Canada’s board rooms remain mostly male: survey

Women make up just over 22% of positions, virtually the same number as last year.
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Canada’s large companies are making headway in diversifying their board rooms, a new report conducted by the Conference Board of Canada shows. But the change of pace is rather glacial.

According to the Canadian Board Diversity Council’s Annual Report Card 2017 (which tapped the Conference Board to conduct its research), 22.6% of board positions are currently women. While that’s more than double the proportion measured in 2001 (10.9%), it is only one percentage point higher than last year.

“It was shocking and depressing,” said Jane Taber, VP of public affairs at National PR, which partnered with the National Post, KPMG and BMO on producing and promoting the report.

“In 2015, Trudeau declared he was making half of his cabinet women ‘because it’s 2015,’” she said. “In the C-suites of corporate Canada, we have not seen that continued.”

The new report presents findings from a survey of more than 4,600 chairs and directors on FP500 companies. More than 94% of those surveyed said board diversity is either “very” or “somewhat” important to their organization.

When broken down by business sector, health care firms charted the highest percentage of female board members at 33.3%. Mining caught the bottom of the list at 14.8%. Retail companies skewed higher than most at 28.0%.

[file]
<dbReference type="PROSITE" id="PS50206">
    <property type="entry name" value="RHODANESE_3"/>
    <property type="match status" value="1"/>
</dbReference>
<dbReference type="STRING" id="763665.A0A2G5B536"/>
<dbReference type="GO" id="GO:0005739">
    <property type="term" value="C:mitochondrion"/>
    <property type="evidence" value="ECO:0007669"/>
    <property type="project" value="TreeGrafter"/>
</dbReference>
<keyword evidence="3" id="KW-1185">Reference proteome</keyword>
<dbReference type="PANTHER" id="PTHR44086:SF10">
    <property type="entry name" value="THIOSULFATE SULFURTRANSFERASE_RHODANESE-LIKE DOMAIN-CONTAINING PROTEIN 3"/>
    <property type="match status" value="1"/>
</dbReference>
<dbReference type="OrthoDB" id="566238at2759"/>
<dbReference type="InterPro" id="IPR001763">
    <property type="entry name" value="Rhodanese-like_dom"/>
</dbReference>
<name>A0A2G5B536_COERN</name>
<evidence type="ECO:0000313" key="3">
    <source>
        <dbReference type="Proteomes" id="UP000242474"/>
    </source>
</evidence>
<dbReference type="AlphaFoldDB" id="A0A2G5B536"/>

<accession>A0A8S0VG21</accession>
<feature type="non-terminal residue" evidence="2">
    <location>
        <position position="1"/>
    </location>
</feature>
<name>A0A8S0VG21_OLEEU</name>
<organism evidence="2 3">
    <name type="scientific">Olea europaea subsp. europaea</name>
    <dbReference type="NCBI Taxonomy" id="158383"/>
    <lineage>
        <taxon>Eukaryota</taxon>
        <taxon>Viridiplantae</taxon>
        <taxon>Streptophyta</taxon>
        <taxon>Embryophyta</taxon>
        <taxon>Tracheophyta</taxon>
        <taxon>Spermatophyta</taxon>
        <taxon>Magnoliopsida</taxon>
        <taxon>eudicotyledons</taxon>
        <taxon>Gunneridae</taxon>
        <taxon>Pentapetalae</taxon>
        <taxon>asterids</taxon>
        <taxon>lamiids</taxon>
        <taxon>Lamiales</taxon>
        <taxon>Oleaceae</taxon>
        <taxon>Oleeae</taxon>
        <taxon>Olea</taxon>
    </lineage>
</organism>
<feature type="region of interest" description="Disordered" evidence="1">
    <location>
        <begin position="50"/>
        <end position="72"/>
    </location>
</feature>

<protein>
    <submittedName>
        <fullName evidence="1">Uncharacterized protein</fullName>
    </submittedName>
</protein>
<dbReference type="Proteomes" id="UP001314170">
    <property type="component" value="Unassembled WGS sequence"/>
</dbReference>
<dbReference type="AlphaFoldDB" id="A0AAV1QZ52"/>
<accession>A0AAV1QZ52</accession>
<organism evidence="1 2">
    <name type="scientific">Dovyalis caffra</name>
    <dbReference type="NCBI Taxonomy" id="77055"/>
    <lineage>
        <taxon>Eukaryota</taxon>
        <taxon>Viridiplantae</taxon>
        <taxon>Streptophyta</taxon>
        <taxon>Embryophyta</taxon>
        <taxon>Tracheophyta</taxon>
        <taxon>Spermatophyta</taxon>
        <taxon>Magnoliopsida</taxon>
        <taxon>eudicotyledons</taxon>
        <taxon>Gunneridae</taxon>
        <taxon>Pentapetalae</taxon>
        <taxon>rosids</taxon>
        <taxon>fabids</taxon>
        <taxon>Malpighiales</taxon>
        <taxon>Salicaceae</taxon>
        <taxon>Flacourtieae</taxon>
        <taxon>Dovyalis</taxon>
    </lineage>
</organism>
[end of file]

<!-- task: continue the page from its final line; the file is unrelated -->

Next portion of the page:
The report also asked directors to report on whether LGBTQ people, visible minorities, Indigenous Canadians or people with disabilities were represented in the board room. Since last year, board members with disabilities have risen to represent 3.2% of all positions, up from 1.8% last year. Indigenous persons also increased their numbers at the big table, rising to 1.1% from 0.6%.

However, visible minorities and LGBTQ representation seemed to drop in the self-reporting survey. Minorities tracked down to 4.3% from 4.5% last year, and LGBTQ dropped to 1.6% from 2.1%.

“We have to create an environment where people from all walks of life can optimize their contributions,” said Kathy McGarrible, COO of Coast Capital Savings, in press materials for the report. “The promotion and retention of women and visible minorities, whether at the board level or someone just starting out in their career, is an important solution to this.”

When broken down by age, people 60 to 64 made up the largest group among Canada’s board members and directors at 22.6%.